While Sri Lanka may be best known for its pristine beaches and producing some of the best tea in the world in the hill country, it also contains some of the finest archaeological wonders in Asia. North of the hill country lies the “Cultural Triangle” including ancient Buddhist caves in Dambulla, the giant rock citadel in Sigriya, the endless ruins of Anuradhpura and plenty more in between. With extremely high entrance fees and time for only one site we polled each group of travelers coming from the opposite direction and decided to head to Anuradhapura.
Maybe it was my constant reading about Jim Corbett (famous tiger hunter/conservationist) and his hunting maneaters, or maybe it was my obsessive looking at photos of tigers online that caused Lianna to suggest we should try one last time for a chance to see a tiger. Our only logical choice was to head to Jaipur for a night before catching the next train to Ranthambore, Rajasthan’s best known tiger park. After discussing our budget and time frame before flying to Goa for Christmas we figured we could only afford to spend one day on safari in the park, not very much time.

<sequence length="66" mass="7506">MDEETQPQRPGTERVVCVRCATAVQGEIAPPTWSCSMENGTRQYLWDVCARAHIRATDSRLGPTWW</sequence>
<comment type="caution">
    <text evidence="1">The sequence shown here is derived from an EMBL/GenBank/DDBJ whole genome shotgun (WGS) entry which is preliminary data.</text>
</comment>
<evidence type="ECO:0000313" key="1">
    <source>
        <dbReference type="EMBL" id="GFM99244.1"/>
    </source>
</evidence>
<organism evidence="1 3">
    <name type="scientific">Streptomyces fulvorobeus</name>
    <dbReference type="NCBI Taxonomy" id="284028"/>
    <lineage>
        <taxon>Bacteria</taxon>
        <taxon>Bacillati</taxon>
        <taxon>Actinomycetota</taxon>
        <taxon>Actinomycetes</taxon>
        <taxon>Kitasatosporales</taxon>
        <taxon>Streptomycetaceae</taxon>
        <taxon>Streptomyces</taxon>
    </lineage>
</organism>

After the chaos and hassle of Agra and Jaipur, Pushkar comes as a breath of well needed fresh air. Most know it for the carnival style camel fair each fall, but Pushkar is also an important pilgrimage place for locals who come to bathe in the holy lake. When we arrived we were surprised to see that there was no such holy lake and only a holy puddle left! This years monsoon was poor and thus the lake had dried up.